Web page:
Though we’re referencing the iconic quote from the hit 1989 movie Field of Dreams, we aren’t recommending that a strong journalist relationship means that you plow down a bunch of corn crops in the middle of Iowa to build a baseball diamond. Instead, help journalists hone their story. If they liked your pitch, build out the story with commentary from industry analysts or talking clients. The power of being able to provide multiple sources is not lost on a media guru.

4. Tweet. Tweet. Tweet.
Connecting with journalists isn’t done just through emails, phone calls and drinks anymore. Reach out to them in the social media universe, whether it’s Twitter, Facebook or LinkedIn. More often than not, journalists will be commentating on beat-related topics, but their posts might also give you an inside track as to where their next story is coming from. Helping to craft a story off of their recent observations made through social media is organic and less rigid than the traditional way of building out a relationship through emails and phone calls – and you avoid the risk of your pitch getting lost in their inbox.

5. What’s the magic word?
A simple “thank you” can go a long way. Journalists often take time out of their day to conduct interviews, travel to a meet and greet, and attend events held by your clients. Sending a quick email to acknowledge this shows you appreciate them devoting time to you and your client. In a world where PR pros are constantly in action, niceties are critical to maintaining a pleasant relationship with the media.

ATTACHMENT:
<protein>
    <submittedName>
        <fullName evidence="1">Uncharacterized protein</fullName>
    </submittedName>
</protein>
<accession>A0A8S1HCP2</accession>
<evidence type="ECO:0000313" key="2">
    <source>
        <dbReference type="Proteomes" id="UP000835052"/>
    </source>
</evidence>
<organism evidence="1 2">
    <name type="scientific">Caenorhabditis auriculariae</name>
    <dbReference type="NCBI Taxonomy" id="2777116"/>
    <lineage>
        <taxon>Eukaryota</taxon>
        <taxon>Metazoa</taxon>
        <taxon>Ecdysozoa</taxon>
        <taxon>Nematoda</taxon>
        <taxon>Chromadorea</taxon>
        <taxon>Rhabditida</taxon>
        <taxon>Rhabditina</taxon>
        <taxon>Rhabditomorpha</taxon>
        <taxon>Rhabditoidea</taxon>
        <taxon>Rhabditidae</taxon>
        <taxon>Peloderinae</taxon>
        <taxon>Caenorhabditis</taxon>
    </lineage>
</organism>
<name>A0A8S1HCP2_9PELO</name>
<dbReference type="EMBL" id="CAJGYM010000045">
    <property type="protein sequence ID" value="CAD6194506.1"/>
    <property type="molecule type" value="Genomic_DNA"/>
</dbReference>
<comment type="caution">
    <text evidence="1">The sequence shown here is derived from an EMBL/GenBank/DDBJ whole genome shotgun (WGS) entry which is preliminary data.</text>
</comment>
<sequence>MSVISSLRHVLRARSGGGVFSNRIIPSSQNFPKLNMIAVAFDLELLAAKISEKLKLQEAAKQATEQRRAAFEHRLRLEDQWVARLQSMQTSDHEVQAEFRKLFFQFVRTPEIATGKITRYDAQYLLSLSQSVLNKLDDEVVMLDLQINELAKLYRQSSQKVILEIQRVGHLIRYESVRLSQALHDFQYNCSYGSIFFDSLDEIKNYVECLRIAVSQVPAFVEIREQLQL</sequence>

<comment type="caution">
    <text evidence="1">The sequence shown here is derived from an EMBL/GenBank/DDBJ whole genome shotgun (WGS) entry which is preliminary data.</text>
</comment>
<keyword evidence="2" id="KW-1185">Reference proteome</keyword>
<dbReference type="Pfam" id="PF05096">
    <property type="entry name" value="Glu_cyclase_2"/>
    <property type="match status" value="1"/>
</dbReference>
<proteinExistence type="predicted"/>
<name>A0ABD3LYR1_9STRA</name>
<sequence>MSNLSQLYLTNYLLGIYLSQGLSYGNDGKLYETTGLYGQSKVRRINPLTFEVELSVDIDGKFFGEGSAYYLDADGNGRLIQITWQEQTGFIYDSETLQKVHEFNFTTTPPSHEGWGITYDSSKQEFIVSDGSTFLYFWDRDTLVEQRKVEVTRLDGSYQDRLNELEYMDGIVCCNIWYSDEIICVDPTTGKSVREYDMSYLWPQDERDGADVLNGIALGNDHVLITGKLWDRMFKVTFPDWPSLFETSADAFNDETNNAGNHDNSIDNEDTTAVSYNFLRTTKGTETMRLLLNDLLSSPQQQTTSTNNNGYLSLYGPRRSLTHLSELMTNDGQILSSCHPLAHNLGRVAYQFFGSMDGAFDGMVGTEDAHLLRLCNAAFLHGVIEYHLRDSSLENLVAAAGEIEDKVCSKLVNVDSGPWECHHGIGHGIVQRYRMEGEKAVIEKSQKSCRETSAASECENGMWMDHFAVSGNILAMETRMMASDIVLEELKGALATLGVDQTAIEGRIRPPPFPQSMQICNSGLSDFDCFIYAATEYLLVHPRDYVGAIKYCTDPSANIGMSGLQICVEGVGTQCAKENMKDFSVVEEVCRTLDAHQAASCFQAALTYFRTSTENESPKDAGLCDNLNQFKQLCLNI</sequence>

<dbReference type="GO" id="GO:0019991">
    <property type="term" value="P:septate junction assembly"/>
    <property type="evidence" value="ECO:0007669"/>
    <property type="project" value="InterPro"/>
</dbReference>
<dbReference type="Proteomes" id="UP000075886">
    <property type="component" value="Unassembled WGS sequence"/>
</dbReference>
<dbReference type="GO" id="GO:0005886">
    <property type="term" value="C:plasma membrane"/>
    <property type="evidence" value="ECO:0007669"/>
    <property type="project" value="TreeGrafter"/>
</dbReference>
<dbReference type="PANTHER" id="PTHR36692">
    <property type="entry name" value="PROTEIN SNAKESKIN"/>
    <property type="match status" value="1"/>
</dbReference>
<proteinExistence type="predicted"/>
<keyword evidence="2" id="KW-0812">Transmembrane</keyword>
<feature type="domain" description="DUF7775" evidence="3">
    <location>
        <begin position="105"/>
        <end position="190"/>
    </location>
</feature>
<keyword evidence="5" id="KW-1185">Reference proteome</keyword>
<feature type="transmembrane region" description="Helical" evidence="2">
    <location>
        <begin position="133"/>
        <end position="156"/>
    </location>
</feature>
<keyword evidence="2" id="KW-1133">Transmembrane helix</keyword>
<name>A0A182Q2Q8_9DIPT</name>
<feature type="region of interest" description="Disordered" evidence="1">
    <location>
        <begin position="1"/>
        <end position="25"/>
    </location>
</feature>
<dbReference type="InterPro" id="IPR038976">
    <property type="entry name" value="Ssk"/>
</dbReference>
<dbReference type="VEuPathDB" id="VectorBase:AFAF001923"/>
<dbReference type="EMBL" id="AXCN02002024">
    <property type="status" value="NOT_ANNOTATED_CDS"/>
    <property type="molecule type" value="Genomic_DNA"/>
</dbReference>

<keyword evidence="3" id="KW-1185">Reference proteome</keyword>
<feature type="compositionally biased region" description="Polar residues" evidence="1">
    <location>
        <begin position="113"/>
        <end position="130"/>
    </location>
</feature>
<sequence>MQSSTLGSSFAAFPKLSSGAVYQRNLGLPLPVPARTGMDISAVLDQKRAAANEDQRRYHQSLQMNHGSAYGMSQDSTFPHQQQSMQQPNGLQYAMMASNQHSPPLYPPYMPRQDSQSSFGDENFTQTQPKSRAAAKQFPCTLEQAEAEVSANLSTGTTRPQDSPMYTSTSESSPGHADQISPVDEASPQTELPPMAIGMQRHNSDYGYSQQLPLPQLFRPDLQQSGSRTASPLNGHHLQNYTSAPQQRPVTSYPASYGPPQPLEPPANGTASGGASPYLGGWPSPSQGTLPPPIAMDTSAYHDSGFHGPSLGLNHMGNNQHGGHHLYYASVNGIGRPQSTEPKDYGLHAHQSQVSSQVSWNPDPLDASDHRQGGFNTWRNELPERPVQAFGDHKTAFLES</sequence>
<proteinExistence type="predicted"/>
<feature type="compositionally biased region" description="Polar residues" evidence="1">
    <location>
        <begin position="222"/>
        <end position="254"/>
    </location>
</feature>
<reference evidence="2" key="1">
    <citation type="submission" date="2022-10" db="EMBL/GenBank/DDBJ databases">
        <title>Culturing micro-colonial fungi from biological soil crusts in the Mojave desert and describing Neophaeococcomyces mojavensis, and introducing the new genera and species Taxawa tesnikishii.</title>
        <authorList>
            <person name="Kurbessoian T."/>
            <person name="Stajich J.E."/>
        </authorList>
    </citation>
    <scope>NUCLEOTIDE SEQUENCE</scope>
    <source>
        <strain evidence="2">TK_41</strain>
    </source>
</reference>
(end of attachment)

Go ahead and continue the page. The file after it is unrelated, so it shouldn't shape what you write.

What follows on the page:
The above tips don’t necessarily mean that you’ll instantly accelerate your relationships with journalists as if you were on The Bachelorette (although what better way to bond than to hang glide off of a mountaintop and land in a field of roses where you are greeted immediately by champagne and caviar?). Time plays a factor in harvesting these connections. If you remain friendly, professional, and take a few of the tips above to heart, you’ll build a great foundation on which your media relationships can grow and flourish.


Don’t Call it a Comeback, Hostess has been here for months – thanks to its communications efforts